pony. It has been assumed, principally on the ground of the form of the tail, that Prejevalski's horse is a hemione. This opinion does not appear to us tenable; it is evidently founded on a begging of the question, because we have so far been ignorant of the real form of the tail of the primitive horse. The study of other wild species of the genus seems to indicate, on the other hand, that the brush form is characteristic of all the wild horses, the plumy tail and mane being acquisitions of domesticity, like the drooping ears of dogs, pigs, and goats. The tail of Prejevalski's horse is, moreover, more brushy than that of the hemiones. Proofs of another kind are derived from paleontology. There are among the representations of Equidœ of the Quaternary epoch, engraved by primitive men on reindeer-horn and ivory, discovered by M. Piette in the caves of the south of France, some very clearly representing a horse with a brush tail and short ears like those of the Prejevalski horse. Furthermore, the light-colored and uniform coating, without the dorsal stripe and not separated, by a darker tint from the white of the lower parts; the plump shape of the hoofs, and the long hairs of the lower legs, are so many characteristics separating the Prejevalski horse from the hemiones and allying it with the horse.[1]

It is therefore reasonable to assume, with Poliakoff, that the wild horse of Dzungaria is the true primitive horse, and represents the original stock of all the domestic races. That naturalist has compared the skull of this horse with those of the remains of horses in the European Quaternary, and has been led to believe in as complete an identity as possible between the two types. We know, from the researches of Nehring on the Quaternary fauna

Fig. 2.—Syrian Hemippus (Equus hemippus).

of central Europe, that the existing fauna of the Asiatic steppes, which is characterized by the presence of the saïga, the jerboa, and the souslik, extended into Germany and the north of France. Two species of Equidœ-form a part of this fauna—the hemione (Equus hemionus) and the wild horse (Equus caballus ferus), which is probably identical with Equus Prejevalskii.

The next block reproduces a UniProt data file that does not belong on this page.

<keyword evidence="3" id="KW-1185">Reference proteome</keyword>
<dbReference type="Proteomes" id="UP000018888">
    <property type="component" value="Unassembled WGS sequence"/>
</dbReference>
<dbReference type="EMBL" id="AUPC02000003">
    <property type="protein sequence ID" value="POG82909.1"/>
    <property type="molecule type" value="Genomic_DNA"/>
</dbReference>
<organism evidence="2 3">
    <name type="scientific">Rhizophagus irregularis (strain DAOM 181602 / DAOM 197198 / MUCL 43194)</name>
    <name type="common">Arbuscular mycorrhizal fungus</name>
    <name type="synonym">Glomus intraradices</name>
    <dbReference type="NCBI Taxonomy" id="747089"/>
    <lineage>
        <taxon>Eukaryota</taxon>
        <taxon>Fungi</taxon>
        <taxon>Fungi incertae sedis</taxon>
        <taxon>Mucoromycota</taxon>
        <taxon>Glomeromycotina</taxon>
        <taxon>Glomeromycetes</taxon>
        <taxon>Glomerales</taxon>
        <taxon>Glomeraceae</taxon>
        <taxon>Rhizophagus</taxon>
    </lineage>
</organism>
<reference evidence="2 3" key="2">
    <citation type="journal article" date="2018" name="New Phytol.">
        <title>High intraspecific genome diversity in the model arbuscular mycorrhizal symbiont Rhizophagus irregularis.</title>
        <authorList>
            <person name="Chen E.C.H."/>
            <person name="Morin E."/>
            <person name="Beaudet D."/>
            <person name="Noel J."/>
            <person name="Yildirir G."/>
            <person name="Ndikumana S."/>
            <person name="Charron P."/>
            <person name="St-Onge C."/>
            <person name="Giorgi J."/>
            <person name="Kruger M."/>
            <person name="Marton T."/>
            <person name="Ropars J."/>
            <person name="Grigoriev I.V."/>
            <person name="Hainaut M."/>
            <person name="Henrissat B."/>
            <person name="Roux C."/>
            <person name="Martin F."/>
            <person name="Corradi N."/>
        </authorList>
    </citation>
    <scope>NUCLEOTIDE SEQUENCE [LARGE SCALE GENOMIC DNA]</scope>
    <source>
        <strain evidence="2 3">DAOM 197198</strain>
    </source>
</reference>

The wild horse of Dzungaria is, of all the species of the genus, the one of most northern habitat. This fact explains why the domestic horse supports so well the winters of northern Europe, while the ass is hard to raise in the north of France, and can not live in Sweden. Furthermore, wild horses were still living, in the sixteenth century, in the Vosges Mountains, as was said by Elisée Roesslin, of Haguenau, in a book published at Strasburg in 1593: "Among the animals that are met in the Vosges, first to be noticed, which would be a marvel in many countries, are the wild horses. They keep in the forests and the mountains, providing their own support, and breeding and increasing at all seasons. In winter they hunt for a shelter under the rocks, feeding, like large game, on the brooms, heaths, and branches of trees. They are wilder and more savage than are the deer of many countries, and as hard to capture as they. Men become masters of them, as with the deer, by the aid of the lakes. When they have succeeded in taming and subduing them—a long and difficult task—they have horses of the best quality. These horses withstand the severest cold and are satisfied with the coarsest food. Their walk is sure, their footing firm and solid, because they are accustomed, like the chamois, to run over the mountains and leap the rocks. If the Vosges support wild horses, while the Black Fig. 3.—Facsimile of an Engraving on Bone, representing a horse with a brush tail and Erect Mane. (Cave of Lorthet-Fouilles, by M. Piette.) Forest has no such animals, they owe the privilege to their northern exposure, their sterility, and the prevalence of fierce north winds." Wild horses existed at the same time in the Swiss Alps and in Prussia (Erasmus Stella, 1518), and their flesh was eaten as in the Quaternary epoch. Unfortunately, no description or picture of these animals is left us; and although Bishop Fortunat speaks of them as onagras, he was most probably speaking of horses that had become wild—the tarpans—and not real wild horses like Equus Prejevalskii.

The engraving we give of the Prejevalski horse was made from the type of the species in the Museum of the Academy of Sciences of St. Petersburg, and has been obtained from Prof. Eugen Buchner, director of the museum. It is a reproduction of the figure accompanying Poliakoff's memoir in the publications of the Russian Imperial Geographical Society.

We also give, for comparison, the figure (2) of a species of hemione, the Syrian hemippus (Equus hemippus), purposely chosen because it is the species most like the horse in its elegant form and the small size of its ears. This picture is an exact copy of a vellum in the museum, painted from life by M. Bocourt, and represents one of two individuals brought from Damascus in 1855, by M. Bourgoing, which lived for some time at the menagerie of the Paris Museum.—Translated for the Popular Science Monthly from La Nature.

  1. According to Herodotus, there were in his time wild horses in Scythia, on the banks of the Hypanis, which were white, like Prejevalski's horse. The Asiatic tarpans are never of as clear a color.